Achievers – Everyone wants to be an achiever in and out of the workplace. With workplace ambitions, leadership promotes or kills this desire.
Elementary problems – Leadership style controls the level of elementary problems, which controls workplace efficiency. Level of elementary problems is controlled, in part, by learning opportunities and leader’s personal priority.
Natural talent – Leadership style controls the ability to recognize natural talent. No one knows what their true capabilities are until they are given opportunity and responsibility.
Skill level – The ability and desire to share knowledge with coworkers influences the continuing education level of the workforce, thereby, increasing skill level and the value of their services. Workplace education is dead for people who only follow orders.
Getting the job done – Projects only have value when the job is completed. Competitive value depends on the efficiency of getting the job done, which is based on keeping elementary problems at a minimum. Efficiency is also a byproduct of employees’ attitude towards their job. Leadership, opportunity and responsibility influence attitude.
Why Visionary Leadership?
In organizations with visionary leaders, people perform tasks because they are happy. In the same manner, the whole organization possesses a certain degree of semi religious cohesiveness and a sense of solidarity because all people share a common cause.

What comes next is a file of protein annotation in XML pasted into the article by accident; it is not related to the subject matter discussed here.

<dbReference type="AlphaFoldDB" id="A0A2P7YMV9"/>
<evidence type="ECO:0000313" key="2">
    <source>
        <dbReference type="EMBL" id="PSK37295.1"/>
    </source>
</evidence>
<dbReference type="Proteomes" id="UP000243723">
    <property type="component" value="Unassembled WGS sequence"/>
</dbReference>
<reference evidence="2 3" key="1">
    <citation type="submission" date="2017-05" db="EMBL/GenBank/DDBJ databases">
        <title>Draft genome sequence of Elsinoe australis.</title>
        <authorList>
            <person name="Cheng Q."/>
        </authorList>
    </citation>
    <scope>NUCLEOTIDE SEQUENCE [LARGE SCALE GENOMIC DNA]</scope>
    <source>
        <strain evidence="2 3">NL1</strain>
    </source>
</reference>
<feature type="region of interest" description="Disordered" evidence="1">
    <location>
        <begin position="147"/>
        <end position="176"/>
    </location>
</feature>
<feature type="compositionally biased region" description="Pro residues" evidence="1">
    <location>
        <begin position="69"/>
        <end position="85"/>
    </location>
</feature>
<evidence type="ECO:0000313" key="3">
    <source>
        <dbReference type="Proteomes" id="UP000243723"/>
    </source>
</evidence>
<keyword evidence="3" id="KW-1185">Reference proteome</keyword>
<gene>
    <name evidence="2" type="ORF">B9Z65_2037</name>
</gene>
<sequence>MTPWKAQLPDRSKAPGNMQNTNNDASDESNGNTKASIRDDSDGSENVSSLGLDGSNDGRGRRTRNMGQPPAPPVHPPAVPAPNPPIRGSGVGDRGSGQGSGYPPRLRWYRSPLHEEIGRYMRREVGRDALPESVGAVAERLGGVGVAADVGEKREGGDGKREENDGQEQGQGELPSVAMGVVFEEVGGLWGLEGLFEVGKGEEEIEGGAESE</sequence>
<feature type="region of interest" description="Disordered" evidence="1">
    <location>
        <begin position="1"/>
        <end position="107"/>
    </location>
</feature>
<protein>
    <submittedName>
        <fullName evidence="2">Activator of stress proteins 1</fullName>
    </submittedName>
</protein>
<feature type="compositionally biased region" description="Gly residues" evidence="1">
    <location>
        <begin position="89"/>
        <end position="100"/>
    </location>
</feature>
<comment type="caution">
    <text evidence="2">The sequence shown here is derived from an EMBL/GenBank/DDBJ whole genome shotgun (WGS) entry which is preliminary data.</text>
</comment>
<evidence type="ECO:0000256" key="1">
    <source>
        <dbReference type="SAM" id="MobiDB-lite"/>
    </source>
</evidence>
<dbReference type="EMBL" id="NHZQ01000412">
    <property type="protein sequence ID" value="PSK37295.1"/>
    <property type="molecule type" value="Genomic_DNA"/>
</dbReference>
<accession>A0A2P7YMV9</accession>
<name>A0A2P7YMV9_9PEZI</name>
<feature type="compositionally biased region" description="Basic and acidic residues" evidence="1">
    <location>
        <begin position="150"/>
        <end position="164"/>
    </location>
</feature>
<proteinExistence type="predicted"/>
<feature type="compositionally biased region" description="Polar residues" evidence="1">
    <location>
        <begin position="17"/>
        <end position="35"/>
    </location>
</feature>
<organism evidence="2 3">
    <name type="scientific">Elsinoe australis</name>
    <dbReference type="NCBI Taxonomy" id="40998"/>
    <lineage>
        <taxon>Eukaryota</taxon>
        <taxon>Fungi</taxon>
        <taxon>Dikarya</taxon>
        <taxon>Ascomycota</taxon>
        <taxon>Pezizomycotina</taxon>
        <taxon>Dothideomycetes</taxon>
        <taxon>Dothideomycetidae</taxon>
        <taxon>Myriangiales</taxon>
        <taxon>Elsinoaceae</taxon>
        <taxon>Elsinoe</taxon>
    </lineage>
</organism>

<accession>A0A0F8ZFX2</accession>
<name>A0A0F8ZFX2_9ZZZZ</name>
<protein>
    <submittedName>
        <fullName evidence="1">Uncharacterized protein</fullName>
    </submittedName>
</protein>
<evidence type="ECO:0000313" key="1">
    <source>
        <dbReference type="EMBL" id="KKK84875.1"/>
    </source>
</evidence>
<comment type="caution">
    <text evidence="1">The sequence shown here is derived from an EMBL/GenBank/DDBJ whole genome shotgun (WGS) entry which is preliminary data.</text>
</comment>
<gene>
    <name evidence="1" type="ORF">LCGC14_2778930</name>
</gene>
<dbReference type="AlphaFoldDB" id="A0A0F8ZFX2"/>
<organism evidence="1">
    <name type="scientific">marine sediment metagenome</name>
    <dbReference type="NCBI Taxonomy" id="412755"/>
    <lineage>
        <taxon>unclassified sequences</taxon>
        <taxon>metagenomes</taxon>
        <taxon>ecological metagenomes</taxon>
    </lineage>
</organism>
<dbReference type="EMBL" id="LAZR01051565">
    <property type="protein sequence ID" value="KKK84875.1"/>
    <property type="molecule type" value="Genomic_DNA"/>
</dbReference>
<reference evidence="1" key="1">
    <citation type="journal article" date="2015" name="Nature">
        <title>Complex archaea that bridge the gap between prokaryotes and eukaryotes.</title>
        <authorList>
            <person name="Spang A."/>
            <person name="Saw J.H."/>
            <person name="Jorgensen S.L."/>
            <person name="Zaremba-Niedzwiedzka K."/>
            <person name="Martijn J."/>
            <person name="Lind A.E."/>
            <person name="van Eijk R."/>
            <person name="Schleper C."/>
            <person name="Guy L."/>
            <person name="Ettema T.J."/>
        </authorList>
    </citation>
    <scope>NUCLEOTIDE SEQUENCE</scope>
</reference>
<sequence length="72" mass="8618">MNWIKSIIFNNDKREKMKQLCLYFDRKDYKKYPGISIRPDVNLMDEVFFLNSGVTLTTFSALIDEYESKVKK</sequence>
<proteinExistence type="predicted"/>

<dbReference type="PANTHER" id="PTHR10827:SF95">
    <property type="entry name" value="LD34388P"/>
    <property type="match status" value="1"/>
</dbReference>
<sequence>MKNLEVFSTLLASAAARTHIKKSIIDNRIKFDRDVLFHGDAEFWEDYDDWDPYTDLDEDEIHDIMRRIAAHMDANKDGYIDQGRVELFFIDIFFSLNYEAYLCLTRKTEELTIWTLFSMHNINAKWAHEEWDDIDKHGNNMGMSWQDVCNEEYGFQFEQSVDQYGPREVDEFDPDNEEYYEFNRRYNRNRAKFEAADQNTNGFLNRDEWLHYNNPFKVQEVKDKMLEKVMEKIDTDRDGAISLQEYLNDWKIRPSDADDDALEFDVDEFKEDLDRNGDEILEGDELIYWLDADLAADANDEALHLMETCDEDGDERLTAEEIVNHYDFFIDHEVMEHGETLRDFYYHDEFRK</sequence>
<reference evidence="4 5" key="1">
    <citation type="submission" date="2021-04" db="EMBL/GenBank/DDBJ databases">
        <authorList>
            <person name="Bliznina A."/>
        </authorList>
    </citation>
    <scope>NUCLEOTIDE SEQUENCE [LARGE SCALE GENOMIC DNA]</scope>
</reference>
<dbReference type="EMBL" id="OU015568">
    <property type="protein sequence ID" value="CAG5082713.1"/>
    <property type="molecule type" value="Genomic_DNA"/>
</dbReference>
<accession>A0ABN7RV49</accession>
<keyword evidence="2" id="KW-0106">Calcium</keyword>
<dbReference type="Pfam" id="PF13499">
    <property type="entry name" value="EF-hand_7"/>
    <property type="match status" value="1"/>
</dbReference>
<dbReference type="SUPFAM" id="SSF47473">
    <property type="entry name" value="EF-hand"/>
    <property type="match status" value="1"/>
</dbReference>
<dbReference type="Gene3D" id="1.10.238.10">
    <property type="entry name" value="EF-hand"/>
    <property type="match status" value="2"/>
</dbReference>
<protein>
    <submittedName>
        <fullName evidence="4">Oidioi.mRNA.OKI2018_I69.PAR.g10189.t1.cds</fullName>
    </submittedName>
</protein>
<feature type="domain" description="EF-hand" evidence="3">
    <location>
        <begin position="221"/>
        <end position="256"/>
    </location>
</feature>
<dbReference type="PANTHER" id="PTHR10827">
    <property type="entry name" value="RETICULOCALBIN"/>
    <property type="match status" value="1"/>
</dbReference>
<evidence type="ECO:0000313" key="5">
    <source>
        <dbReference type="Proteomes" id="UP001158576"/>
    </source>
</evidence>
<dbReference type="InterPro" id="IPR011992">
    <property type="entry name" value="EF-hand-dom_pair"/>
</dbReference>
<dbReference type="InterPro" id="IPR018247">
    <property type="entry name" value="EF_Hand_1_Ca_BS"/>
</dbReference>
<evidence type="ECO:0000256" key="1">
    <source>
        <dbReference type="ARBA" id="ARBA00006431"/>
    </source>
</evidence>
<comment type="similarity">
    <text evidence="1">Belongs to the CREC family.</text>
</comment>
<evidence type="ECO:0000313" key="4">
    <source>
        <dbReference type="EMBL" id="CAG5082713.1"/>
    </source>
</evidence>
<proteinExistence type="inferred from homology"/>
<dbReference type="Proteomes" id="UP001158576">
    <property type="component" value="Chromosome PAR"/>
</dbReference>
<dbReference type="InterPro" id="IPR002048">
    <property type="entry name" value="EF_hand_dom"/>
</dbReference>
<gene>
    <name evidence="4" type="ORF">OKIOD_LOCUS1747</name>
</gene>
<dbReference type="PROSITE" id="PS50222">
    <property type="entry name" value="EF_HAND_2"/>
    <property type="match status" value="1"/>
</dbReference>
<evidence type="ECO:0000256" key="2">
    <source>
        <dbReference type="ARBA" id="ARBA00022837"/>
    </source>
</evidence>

Secondly, it brings out the best in people and makes them perform beyond their imagined limitations. Employees are happy not only because their leader is the best, but because they have become their best selves because of their leader.
Further, the mechanisms of control including rewards and punishments become internal rather than external. Employees do things right because they understand them in their hearts and not because of some external monetary rewards, social commendations or promotions.
Besides, it easily transcends individual personality eccentricities and differences that characterize many office-related wrangling. The leader and the staff have a sense of communion. The members accept each other because they share the same dreams and work together in order to make the dreams come true.
Furthermore, visionary leadership empowers all members to be strong to face and overcome challenges despite the odds. The reason is that their vision is larger than themselves. They do not work for selfish purposes, but with a sense of mission and meaning that provides spiritual energy to everybody in the organization. Therefore, the morale of the group is always high as they are always ready to face setbacks.
Such leaders anticipate change and are proactive, rather than reactive to events. Their focus is on opportunities, not on problems. They emphasize win/win–rather than adversarial win/lose–approaches. This is the strategy of environmental economist Hazel Henderson, author of Building a Win/Win World. Moreover, a visionary leader is effective in manifesting his vision because he creates specific, achievable goals, initiates action and enlists the participation of others. It is better to be 10 per cent effective doing something worthwhile than 100 per cent effective at something worthless.
Nonetheless, being visionary is not enough. Leaders must lead- focus on their thoughts and efforts at where they can make a difference. “If you cannot change something, find something else you can, and will change.”